THE strength of the Irish picture market will be tested in May when Sotheby’s and Christie’s hold their annual Irish sales in London. Recent sales in Ireland indicate things look promising, and that interest is still strong Stateside was confirmed at Dennis Auction Service (10% buyer’s premium) in Stewartsville, New Jersey on March 9 sale when this early work, right, by Jack Butler Yeats (1871-1957) came up for auction.
The Coach Driver, a 2ft 41/2in by 211/4in (72 x 54cm) tempera of a red-jacketed crop-clutching gent, was painted in 1893 before Yeats began experimenting with colour and paint application. The New Jersey vendor was a close friend of the Yeats family and had bought the picture directly from Jack back in 1915. It had remained untouched, under glass and in its original frame ever since.
Sean Crean, an Irish art dealer with galleries in New York and Roscommon, contacted Dennis Auction Service after seeing an advertisement for an Erskine Nicholl oil and it was then that the auctioneers mentioned they had another Irish picture which he might find of interest.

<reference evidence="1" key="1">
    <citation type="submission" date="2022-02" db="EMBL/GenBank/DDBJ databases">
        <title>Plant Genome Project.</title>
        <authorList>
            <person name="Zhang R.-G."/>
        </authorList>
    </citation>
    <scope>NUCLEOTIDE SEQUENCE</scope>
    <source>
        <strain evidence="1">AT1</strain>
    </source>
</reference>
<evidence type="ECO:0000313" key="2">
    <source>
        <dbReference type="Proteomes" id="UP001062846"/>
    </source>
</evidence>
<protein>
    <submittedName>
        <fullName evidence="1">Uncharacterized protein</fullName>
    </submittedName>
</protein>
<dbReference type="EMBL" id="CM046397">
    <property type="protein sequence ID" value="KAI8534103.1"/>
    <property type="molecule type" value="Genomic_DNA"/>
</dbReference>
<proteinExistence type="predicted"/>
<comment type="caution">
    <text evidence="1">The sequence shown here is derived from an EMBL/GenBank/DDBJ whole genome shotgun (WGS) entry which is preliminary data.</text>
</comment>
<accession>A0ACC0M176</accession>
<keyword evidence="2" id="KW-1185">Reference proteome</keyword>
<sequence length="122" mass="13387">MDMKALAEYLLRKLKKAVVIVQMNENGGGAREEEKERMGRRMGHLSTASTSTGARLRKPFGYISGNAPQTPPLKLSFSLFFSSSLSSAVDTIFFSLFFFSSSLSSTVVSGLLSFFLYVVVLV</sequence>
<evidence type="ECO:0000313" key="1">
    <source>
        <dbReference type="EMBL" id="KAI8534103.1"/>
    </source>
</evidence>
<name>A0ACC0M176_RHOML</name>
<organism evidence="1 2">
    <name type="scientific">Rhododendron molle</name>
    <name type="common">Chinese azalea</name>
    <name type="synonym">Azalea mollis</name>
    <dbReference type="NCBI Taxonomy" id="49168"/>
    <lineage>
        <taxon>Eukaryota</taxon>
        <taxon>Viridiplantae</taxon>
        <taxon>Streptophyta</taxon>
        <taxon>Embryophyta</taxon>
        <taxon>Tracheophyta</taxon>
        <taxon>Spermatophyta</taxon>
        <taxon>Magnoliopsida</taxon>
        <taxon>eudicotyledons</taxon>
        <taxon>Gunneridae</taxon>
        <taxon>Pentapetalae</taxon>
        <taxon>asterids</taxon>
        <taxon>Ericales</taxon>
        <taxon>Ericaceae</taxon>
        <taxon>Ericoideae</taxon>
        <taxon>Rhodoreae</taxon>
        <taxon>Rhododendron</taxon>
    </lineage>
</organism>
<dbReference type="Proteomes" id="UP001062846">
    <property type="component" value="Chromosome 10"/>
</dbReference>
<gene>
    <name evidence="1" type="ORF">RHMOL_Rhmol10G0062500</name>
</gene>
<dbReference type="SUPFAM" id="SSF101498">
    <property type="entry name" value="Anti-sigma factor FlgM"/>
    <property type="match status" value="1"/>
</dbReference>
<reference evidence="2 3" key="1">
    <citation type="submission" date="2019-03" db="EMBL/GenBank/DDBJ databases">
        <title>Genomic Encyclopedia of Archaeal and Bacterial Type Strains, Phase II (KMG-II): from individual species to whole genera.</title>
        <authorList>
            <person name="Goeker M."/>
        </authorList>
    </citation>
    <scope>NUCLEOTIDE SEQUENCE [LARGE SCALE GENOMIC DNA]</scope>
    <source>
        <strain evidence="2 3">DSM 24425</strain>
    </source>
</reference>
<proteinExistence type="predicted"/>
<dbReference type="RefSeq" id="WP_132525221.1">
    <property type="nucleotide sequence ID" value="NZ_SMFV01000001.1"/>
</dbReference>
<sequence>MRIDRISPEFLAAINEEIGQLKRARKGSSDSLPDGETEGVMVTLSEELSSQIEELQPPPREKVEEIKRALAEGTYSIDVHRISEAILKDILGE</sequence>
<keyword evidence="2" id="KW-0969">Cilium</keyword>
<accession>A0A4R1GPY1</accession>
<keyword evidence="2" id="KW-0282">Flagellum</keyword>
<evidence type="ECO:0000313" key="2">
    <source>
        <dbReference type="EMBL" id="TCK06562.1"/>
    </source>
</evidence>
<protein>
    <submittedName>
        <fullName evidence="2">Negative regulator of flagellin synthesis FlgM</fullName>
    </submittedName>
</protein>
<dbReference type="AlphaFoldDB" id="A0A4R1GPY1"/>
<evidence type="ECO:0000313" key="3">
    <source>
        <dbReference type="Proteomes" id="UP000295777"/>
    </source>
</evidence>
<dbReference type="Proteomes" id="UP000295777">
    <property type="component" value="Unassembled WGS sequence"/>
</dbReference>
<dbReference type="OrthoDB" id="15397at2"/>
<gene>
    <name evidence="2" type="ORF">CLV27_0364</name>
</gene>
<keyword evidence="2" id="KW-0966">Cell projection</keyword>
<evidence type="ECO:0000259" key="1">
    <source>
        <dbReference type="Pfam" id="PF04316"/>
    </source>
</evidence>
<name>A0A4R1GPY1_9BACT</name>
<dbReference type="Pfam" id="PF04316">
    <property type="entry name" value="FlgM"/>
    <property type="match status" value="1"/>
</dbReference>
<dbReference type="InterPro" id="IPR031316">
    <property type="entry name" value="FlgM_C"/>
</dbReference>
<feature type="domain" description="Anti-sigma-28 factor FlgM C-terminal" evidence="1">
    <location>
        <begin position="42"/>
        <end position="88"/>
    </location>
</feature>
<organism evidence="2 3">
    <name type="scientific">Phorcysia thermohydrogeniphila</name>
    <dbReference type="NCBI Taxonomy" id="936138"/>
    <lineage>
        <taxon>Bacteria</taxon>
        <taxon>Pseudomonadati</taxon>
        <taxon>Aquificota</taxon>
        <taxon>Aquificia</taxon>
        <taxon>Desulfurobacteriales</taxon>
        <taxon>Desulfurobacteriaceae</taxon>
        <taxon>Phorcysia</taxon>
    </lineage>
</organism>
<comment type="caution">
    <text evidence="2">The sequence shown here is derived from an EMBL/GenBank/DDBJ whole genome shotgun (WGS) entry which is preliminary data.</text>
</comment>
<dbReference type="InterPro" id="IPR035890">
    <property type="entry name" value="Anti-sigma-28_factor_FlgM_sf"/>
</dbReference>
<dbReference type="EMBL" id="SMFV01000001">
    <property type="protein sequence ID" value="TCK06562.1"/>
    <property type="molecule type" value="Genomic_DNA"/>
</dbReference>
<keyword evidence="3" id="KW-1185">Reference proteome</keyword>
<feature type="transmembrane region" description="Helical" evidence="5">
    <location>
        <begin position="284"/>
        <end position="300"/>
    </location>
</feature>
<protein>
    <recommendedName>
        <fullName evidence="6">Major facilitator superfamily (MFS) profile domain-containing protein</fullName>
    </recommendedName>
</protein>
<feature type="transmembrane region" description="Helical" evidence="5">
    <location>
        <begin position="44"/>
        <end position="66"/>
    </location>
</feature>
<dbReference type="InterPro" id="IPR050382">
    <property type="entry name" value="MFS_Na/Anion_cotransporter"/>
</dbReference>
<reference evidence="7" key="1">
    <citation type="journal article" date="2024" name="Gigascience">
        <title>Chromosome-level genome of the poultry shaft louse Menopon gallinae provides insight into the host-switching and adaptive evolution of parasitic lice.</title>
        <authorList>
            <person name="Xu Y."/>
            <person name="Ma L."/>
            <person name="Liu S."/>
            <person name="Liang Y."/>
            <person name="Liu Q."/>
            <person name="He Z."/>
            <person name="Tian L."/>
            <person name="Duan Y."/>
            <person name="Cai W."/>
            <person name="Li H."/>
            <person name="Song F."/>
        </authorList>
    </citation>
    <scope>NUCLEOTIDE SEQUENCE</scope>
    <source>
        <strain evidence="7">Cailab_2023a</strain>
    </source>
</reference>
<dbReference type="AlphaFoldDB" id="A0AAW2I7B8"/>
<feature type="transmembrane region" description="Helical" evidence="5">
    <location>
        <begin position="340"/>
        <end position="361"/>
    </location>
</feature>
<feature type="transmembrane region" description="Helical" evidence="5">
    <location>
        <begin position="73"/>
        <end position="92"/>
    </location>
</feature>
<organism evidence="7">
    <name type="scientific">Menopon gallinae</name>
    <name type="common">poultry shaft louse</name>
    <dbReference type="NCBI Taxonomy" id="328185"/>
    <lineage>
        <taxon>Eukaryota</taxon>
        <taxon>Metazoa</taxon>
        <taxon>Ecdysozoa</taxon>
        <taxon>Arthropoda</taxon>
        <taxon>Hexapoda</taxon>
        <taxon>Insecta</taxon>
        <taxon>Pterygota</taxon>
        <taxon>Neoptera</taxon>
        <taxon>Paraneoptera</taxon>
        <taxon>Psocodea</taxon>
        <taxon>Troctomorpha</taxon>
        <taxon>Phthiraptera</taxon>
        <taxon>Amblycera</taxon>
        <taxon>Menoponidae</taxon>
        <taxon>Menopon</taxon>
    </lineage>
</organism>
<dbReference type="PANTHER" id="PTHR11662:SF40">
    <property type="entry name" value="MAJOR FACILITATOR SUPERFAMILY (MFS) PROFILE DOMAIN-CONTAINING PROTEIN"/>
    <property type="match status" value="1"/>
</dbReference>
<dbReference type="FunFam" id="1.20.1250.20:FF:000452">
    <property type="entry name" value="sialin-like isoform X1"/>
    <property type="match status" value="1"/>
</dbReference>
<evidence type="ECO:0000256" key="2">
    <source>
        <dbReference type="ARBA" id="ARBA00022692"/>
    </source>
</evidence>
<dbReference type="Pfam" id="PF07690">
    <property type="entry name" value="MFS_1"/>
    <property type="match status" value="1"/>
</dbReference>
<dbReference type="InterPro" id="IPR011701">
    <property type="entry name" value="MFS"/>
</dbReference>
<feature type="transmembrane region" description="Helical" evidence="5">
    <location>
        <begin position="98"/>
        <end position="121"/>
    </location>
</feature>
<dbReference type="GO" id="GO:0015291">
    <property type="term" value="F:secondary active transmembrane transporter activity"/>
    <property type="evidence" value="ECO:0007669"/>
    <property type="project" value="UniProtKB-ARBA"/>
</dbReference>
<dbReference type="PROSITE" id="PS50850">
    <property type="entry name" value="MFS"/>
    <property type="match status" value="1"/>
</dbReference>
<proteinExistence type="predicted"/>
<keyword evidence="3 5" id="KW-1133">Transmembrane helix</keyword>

“As soon as I saw the picture I knew it was something special,” said Mr Crean, “but the auctioneers didn’t seem aware of its importance. They had even catalogued it as a pastel.”
The bidding opened at $10,000 and quickly rose to $140,000 with a last-minute bid from Mr Crean taking it to the winning $150,000 (£110,000).
“If I can hang onto something I like I do, but the bank wouldn’t let me keep this one,” said Mr Crean. So after 87 years of single ownership, The Coach Driver will come back on the open market when it is to be sold in Canada’s first-ever Irish sale at Waddington’s (15% buyer’s premium) in Toronto on May 23 carrying an estimate of Can$300,000-500,000 (approx. £140,000-230,000).
Exchange rate: £1 =$1.37